On Flying Solo

7 June, 2024

That doesn’t happen often with me any more — I usually travel with my family these days.

But earlier in 2024, due to a death close to me, I had to rather suddenly head back to Canada for a week. Before that, I hadn’t travelled on my own since 2019. To be honest, I’m still not sure what to make of the experience.

When travelling solo, I’m a bit more nimble, a bit more flexible. I don’t need to worry about keeping strict schedules or worry about what someone else may have left behind.

I can also do what I want to do without having to enter into minor negotiations or to plan ahead. Like the time on my trip to Canada when I jumped into my rental car, hit the highway, and drove east for a couple of hours. Why? Mainly because the urge to do that gripped me one Tuesday morning and wouldn’t let go.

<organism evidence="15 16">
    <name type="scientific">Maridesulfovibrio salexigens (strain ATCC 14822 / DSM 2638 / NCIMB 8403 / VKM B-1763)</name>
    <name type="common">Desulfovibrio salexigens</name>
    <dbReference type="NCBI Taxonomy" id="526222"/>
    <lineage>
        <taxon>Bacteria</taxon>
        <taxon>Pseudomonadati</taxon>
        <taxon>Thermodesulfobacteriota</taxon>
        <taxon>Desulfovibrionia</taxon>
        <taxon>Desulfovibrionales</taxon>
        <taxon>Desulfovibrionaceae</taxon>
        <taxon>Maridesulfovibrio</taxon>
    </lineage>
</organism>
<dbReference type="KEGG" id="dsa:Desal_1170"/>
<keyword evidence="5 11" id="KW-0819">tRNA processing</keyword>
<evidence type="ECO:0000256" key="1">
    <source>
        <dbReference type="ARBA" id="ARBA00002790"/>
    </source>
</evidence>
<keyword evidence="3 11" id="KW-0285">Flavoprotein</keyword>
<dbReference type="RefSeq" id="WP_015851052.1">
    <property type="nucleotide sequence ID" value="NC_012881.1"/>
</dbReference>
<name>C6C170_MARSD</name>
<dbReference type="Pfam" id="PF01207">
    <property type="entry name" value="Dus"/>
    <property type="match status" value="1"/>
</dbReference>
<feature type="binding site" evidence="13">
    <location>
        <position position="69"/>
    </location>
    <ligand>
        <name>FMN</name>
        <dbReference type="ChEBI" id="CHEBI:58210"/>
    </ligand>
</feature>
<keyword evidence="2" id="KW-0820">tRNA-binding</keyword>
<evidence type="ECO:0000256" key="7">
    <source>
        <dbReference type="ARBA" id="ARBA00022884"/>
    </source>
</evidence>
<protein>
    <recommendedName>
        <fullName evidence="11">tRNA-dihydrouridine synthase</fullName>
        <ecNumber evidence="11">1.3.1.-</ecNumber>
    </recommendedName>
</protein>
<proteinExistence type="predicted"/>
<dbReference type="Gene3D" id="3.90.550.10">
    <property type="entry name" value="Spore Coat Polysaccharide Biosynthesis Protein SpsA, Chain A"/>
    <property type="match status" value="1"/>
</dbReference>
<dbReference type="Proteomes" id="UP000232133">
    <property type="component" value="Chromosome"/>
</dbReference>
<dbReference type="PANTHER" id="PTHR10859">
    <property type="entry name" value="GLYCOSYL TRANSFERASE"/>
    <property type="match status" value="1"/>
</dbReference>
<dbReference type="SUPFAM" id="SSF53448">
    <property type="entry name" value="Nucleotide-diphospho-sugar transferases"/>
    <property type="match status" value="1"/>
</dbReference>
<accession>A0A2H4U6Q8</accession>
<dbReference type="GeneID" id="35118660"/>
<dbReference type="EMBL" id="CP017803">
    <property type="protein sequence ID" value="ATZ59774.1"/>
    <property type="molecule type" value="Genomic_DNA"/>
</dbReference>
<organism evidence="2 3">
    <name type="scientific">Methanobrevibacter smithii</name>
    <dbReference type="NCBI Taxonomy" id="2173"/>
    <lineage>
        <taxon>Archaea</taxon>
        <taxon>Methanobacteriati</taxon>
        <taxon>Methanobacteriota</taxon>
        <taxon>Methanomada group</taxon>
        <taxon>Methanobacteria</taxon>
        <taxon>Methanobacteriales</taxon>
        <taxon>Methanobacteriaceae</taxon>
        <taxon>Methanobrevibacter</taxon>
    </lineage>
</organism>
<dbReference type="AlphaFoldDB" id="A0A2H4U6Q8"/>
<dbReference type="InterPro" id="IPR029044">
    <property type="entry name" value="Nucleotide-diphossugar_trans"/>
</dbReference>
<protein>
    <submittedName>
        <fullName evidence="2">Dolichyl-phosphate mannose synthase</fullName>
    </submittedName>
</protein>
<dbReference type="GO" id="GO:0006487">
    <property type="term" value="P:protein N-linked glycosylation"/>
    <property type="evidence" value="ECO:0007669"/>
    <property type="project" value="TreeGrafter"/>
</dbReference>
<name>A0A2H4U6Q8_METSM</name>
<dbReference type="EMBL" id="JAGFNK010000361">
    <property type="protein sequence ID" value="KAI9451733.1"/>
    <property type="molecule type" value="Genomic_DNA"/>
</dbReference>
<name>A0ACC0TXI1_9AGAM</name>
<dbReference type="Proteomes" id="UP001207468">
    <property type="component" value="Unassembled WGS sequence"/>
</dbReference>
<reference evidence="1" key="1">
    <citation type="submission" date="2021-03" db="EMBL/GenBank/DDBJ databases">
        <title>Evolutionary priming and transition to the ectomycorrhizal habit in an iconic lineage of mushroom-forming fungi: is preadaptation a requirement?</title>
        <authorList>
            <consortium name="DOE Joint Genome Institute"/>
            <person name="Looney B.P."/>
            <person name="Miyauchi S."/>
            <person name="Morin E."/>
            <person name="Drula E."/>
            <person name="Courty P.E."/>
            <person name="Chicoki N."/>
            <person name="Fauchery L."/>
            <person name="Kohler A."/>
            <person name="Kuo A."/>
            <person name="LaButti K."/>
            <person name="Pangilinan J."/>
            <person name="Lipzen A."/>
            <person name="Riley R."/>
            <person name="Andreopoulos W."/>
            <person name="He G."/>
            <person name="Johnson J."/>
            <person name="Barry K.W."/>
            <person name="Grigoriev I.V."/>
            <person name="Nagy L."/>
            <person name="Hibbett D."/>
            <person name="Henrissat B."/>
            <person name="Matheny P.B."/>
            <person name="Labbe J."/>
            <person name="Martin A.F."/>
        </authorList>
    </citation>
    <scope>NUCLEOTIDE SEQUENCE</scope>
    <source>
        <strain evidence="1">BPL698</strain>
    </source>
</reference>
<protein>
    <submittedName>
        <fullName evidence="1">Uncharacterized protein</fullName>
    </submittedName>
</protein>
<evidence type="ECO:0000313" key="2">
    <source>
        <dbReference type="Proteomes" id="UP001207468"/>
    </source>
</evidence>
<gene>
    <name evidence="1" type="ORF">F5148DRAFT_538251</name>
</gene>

That said, when I am in that situation there’s an acute sense of aloneness. It’s a state in which there’s no one with whom to share thoughts and observations. No one to consult with when something invariably goes wrong. No one to share a new experience or an interesting sight or sound with.

That sounds a lot like loneliness, doesn’t it? But being in a state of aloneness can be liberating. It offers me space to turn within myself. To silently retreat. To woolgather. To enjoy my own company without (too much) guilt.

While I prefer to travel with my family (I really do!), I find that occasionally travelling solo is a great way to reconnect with myself.

Scott Nesbitt